World Egg of Extinct Dwarf Emu Discovered in Australian Sand Dune
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A recently discovered extinct dwarf emu egg has offered the global scientific community valuable information into the deceased species.
According to a report from Live Science, a researcher with the United Kingdom's Natural History Museum and an Australian historian found the surprisingly large egg was on King Island, situated between Tasmania and Australia. As the dwarf emu went extinct approximately 200 years ago, the egg's discovery has been considered a "rare" and "unique" find.
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Lead researcher Julian Hume told the outlet the egg was found slightly damaged — with a large crack and several missing pieces — while Hume and his research partner, Christian Robertson, were doing field work.
"[Robertson] found all the broken pieces in one place, so he painstakingly glued them back together and had this beautiful, almost complete emu egg," Hume said in a statement to Live Science. "The only one known in the world [from the King Island dwarf emu]."
According to Hume, it is the most complete egg of the dwarf emu species, known scientifically as the Dromaius novaehollandiae, found on King Island.
As noted in the duo's study published on Wednesday with The Royal Society Publishing, the egg is comparable to that of the modern regular emu, despite the extinct species being only about half of its size.
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"Our results show that despite the reduction in size of all island emus, especially the King Island emu that averaged 44 [percent] smaller than mainland birds, the egg remained similar sized in linear measurements, but less in volume and mass, and seemingly had a slightly thinner eggshell," the study noted.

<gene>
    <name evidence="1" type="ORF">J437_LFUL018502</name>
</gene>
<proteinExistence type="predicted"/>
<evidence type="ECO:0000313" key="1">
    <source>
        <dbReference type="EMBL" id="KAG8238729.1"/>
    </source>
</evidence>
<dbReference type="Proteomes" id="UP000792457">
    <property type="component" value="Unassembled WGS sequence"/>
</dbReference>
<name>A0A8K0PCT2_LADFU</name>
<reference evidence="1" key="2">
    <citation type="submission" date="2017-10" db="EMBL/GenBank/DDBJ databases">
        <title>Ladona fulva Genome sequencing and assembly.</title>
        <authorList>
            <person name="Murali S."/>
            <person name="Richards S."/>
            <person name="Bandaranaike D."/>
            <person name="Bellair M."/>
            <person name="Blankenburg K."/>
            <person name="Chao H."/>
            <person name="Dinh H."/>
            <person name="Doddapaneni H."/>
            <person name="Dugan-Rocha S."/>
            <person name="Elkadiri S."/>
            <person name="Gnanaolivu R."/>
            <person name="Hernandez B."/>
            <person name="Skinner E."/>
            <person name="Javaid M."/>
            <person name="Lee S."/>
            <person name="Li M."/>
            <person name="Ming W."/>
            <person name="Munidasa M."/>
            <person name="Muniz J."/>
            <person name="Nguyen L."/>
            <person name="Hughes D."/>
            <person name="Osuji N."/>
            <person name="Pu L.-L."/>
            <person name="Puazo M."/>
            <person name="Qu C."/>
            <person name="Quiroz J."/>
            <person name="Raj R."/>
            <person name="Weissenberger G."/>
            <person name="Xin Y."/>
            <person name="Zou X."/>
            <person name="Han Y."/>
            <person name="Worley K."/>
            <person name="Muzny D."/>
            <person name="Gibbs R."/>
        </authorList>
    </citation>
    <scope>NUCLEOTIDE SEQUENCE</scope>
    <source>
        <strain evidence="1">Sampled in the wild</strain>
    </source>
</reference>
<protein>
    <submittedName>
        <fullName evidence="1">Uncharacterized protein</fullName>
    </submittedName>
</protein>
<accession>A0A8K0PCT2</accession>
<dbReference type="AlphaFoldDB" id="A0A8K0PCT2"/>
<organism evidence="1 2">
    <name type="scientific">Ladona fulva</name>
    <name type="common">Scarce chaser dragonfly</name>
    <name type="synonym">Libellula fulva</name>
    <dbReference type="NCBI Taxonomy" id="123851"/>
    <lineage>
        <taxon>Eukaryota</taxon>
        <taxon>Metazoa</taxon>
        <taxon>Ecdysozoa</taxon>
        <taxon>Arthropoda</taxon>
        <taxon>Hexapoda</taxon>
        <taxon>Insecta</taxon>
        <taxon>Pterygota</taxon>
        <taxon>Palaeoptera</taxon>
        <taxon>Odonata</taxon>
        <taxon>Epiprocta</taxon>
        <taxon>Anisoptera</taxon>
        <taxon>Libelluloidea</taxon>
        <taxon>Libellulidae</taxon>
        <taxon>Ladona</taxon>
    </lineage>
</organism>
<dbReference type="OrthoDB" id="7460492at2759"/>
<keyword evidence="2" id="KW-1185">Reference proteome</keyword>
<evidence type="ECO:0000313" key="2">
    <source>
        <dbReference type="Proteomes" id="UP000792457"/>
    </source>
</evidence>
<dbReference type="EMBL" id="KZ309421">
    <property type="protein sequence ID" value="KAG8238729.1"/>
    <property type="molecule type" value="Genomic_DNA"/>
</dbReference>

The team examined the rediscovered egg's dimensions as well as those of modern emus, finding striking similarities in size — despite the dwarf emu's evolution into a short, stout bird. Comparing the dwarf emu to the New Zealand kiwi's prenatal process, the dwarf emu's large eggs are believed to have been effective in breeding healthier chicks longterm.
"That tactic is because the kiwi has to produce a chick that is ready to go," in terms of being able to feed itself and be big enough to maintain body heat, Hume explained to Live Science. "That's exactly what the King Island emu was doing."
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The research paper noted that Tasmania, Kangaroo and King Islands all hosted their own region-specific species of dwarf emus, who likely became smaller over time due to limited resources. All three ultimately were wiped out upon European settlements.
This is the most recent in a slew of rediscoveries of extinct species. In Argentina, aswimming in a local national park. Similarly, alive in Madagascar.
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